On August 15, 2016, CEE Legal Matters reported that the Esin Attorney Partnership (a member firm of Baker & McKenzie International), Hogan Lovells, and Paksoy had advised on Burgan Bank’s USD 87 million and EUR 57 million syndicated multi-tranche term loan agreement with 13 banks from 8 countries. The banks were led by HSBC, acting as coordinator, Arab Banking Corporation (B.S.C.), acting as agent, and Commerzbank Aktiengesellschaft, Filiale Luxemburg, HSBC Bank Middle East Limited, and Mashreqbank PSC acting as initial mandated lead arrangers and bookrunners.
- Muhsin Keskin, Partner, Esin Attorney Partnership, a member firm of Baker & McKenzie International
- Sera Somay, Partner, Paksoy
- Rahail Ali, Partner, Hogan Lovells (Dubai)
CEELM: How did you each become involved in this matter? How, why, and when were you selected as external counsel?
M.K.: We were mandated by Burgan Bank to advise them in relation to their inaugural annual syndicated borrowing in 2015 and since then we have been their counsel for banking transactions. [At the time] they reached out to us directly.
S.S.: Paksoy was mandated in June 2016 through Hogan Lovells (Middle East) LLP, the Dubai branch of Hogan Lovells.
R.A.: We have worked on numerous Turkish conventional and Islamic financing transactions with HSBC.
CEELM: What, exactly, was your mandate when you were retained for this particular project (as compared to the final result)?
M.K.: The mandate was to advise them, both English and Turkish law input, for the finance documents, which I think 100% matches to the end result. We were involved from the beginning, the term sheet stage. As this was a repeat deal, the structure was almost in place.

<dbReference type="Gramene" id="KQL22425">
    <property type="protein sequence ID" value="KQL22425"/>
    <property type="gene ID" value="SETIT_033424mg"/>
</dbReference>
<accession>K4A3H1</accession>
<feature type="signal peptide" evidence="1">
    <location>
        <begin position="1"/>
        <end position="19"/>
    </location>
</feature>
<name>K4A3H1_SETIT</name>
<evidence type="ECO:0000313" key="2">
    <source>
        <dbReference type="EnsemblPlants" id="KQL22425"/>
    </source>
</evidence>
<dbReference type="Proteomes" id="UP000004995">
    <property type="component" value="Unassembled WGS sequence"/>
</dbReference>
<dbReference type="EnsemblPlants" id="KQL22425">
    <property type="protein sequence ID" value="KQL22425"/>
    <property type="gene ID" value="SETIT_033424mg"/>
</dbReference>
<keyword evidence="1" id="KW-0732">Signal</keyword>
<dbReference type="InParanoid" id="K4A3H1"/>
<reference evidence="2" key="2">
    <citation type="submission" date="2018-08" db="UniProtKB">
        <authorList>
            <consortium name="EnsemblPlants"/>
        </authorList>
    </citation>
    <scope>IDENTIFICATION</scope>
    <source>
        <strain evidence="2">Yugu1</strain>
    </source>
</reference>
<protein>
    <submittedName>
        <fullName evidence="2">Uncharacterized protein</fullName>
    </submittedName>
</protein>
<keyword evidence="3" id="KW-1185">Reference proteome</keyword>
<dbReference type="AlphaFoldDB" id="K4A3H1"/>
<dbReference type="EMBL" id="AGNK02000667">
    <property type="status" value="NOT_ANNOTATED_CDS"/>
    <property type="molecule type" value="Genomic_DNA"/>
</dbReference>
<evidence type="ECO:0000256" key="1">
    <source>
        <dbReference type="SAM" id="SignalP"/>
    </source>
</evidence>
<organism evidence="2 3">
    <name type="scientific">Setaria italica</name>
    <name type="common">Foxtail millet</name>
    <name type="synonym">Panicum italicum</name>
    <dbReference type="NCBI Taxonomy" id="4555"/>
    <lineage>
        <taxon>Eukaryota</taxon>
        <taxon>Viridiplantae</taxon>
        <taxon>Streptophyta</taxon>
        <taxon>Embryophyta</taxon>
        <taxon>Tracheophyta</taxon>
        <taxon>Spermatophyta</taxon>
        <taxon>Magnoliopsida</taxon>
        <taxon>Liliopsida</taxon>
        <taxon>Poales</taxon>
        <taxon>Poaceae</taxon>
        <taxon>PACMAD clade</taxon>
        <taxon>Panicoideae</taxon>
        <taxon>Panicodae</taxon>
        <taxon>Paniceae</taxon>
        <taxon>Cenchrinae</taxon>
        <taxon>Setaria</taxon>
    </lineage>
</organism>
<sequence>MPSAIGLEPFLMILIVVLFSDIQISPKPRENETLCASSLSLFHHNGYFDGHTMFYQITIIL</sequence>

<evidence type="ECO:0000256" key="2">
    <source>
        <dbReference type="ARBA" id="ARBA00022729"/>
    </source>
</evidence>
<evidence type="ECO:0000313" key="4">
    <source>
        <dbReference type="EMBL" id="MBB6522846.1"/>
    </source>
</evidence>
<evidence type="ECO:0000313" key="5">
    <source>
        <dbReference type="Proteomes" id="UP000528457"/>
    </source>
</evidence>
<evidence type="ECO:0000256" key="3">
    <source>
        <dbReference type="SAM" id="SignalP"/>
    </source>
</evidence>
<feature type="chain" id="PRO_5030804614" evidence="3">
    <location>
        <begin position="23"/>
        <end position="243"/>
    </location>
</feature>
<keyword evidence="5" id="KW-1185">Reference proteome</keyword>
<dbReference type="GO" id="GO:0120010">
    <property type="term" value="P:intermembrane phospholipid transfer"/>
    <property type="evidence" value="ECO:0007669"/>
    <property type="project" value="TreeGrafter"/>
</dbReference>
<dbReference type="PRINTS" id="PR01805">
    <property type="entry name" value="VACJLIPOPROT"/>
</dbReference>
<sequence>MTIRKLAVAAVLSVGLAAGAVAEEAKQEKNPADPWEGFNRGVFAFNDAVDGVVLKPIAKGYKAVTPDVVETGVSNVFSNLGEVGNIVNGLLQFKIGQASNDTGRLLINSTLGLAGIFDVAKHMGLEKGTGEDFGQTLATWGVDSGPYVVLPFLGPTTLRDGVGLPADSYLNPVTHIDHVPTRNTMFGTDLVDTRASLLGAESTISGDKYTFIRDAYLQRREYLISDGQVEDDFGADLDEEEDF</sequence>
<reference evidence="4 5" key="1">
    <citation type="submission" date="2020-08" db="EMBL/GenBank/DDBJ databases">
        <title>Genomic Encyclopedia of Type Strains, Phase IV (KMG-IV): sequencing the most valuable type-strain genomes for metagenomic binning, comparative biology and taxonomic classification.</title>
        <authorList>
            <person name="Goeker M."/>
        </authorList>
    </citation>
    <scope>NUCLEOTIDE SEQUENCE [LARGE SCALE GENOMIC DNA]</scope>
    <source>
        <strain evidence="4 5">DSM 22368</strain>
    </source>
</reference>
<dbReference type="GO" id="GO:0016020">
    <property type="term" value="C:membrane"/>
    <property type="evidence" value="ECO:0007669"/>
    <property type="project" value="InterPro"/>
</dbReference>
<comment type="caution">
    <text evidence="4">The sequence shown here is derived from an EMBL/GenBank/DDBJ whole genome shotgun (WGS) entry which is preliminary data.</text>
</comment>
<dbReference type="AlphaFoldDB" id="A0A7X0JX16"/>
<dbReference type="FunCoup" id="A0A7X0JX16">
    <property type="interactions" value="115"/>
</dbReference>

R.A.: My mandate on this transaction was quite comprehensive. I was involved in the transaction from the very beginning. Following our formal mandate, my team started working on the preparation and negotiation of the mandate letter and the term sheet. Immediately after the finalization of these documents, my team set about preparing all the loan documentation and participated in the intense negotiation thereof among the lenders and Burgan Bank. My team supported the lenders as to the satisfaction of the drawdown conditions and led this important process carefully.
My task was very well defined at the outset of the transaction. There was therefore no difference between the initial mandate and final result.
S.S.: Paksoy was mandated to review the agreements from a Turkish law perspective, collect the Turkish law condition precedent documents by directly contacting Burgan Bank, and issue an enforceability and capacity Turkish legal opinion. The final result was in line with the initial mandate.
CEELM: Who were the members of your team, and what were their individual responsibilities?
M.K.: I and Michael Foundethakis (the EMEA head of Baker & McKenzie’s banking team) were the Partners in charge. Serenay Cinki in Istanbul and Nicholas Macheras in Paris helped us with the documentation.
S.S.: [In addition to me], the Paksoy team members were Ozlem Barut (Senior Associate in the banking & finance department) and Soner Dagli (Associate in the banking & finance department). I was responsible for overall supervision. Ozlem Barut was responsible for drafting and Soner Dagli was responsible for the conditions precedent.
R.A.: I led the transaction as the supervising partner. Ahmet Kalafat, a Senior Associate in our finance team in Dubai, was front and center in our deal team and undertook the day-to-day running of the transaction with support from trainee Lucy Kelly.
CEELM: Please describe the final deal in as much detail as possible – in other words, how was the financing structured, why was it structured in that way, and how did you help it get there?
R.A.: The financing needs of Burgan Bank and the regulatory considerations determined the structure of the facility. The facility was structured as a dual-currency facility comprising Euro and Dollar tranches. In order to reduce cost of funding each tranche was split into two, with one having a 364-day maturity and the other 367-day maturity.
M.K.: This was a typical multi-tranche syndicated facility for a financial institution. There were 13 lenders on board.
S.S.: Paksoy did not contribute to the structure of the deal as this was a repeating deal of the previous syndicated loan extended to Burgan Bank in June 2015. The deal was structured as a syndicated facility provided by various banks and the documentation was in LMA format.